In this Feb. 24, 2018, file photo, Boston Red Sox manager Alex Cora stands in the dugout in the fourth inning of the team's spring training baseball game against the Tampa Bay Rays in Fort Myers, Fla. Credit: John Minchillo | AP

NEW YORK — The Boston Red Sox and Washington Nationals are the only teams on track to pay baseball’s luxury tax this year, according to opening-day payroll totals compiled by Major League Baseball and obtained by The Associated Press.

Boston’s payroll at the start of the season for purposes of the tax was $233.9 million, which would cause the Red Sox to pay a $9.4 million tax. Washington’s payroll was $201 million, which would result in a tax of $1.2 million.

San Francisco was just below the $197 million tax threshold at $196.66 million. The Giants were followed by the Chicago Cubs at $183.9 million, Houston at $182.4 million, the Los Angeles Dodgers at $181.99 million and the New York Yankees at $178.8 million.

New York was over the threshold from 2003-17, paying $341 million. The Dodgers have had the highest tax bill for the past four seasons and have paid nearly $150 million over the last five years.

By not paying tax this year, the Yankees and Dodgers would reset their base tax rates in 2018 from 50 percent to 20 percent of the amount over next year’s threshold of $206 million. That would put them in better position heading into a free-agent class that includes Bryce Harper, Manny Machado, Josh Donaldson and potentially Clayton Kershaw, who has the right to opt out of his deal with the Dodgers.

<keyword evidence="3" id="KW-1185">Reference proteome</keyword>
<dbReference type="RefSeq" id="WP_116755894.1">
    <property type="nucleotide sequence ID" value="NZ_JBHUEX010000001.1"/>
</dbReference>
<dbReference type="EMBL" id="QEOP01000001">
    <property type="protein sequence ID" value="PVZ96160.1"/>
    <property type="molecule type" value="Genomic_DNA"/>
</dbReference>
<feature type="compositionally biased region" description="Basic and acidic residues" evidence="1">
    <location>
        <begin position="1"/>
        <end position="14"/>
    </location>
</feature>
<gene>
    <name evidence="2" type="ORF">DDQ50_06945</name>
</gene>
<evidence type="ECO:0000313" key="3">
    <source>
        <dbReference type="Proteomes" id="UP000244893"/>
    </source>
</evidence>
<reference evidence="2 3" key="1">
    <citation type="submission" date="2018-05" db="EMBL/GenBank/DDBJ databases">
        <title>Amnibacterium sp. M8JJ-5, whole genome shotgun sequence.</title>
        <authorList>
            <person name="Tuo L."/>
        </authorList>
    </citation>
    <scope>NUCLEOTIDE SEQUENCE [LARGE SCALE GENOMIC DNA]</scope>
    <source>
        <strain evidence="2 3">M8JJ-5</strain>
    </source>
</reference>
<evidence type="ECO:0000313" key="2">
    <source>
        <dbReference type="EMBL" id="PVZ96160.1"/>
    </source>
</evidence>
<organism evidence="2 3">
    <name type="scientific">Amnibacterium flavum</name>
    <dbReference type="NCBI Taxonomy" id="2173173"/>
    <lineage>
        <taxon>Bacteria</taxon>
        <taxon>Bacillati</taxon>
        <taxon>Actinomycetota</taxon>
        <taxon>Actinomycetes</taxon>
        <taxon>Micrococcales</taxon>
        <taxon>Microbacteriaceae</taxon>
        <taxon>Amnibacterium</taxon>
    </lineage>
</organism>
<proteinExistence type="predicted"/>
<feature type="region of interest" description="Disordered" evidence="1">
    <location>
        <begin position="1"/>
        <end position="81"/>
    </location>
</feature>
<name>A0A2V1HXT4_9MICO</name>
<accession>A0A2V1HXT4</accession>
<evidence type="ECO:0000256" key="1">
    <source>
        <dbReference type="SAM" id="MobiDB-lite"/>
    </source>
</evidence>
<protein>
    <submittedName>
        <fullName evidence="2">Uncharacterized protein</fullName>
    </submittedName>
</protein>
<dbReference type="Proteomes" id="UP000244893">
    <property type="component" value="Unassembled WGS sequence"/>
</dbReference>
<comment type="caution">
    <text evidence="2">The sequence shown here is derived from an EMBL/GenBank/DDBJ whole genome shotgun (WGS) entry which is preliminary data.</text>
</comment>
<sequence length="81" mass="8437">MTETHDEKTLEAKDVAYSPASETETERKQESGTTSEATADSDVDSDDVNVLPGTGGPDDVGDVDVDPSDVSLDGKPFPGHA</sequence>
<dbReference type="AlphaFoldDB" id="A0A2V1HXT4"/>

Boston’s base tax rate was 30 percent in 2016 but reset to 20 percent because the Red Sox dropped under the threshold last year. Under the surtax rules in the collective bargaining agreement that began last year, the rate for the Red Sox rises to 32 percent on the amount above $217 million this year, and the rate would rise to 62.5 percent on any amount above $237 million.

Because Washington paid tax last year, the Nationals’ base rate is 30 percent and would rise to 42 percent on any amount above $237 million.

Luxury tax payrolls are based on the average annual values of contracts of all players on 40-man rosters and include $14,044,600 in benefits. End-of-season totals also will include earned bonuses plus reflect roster changes made throughout the season.

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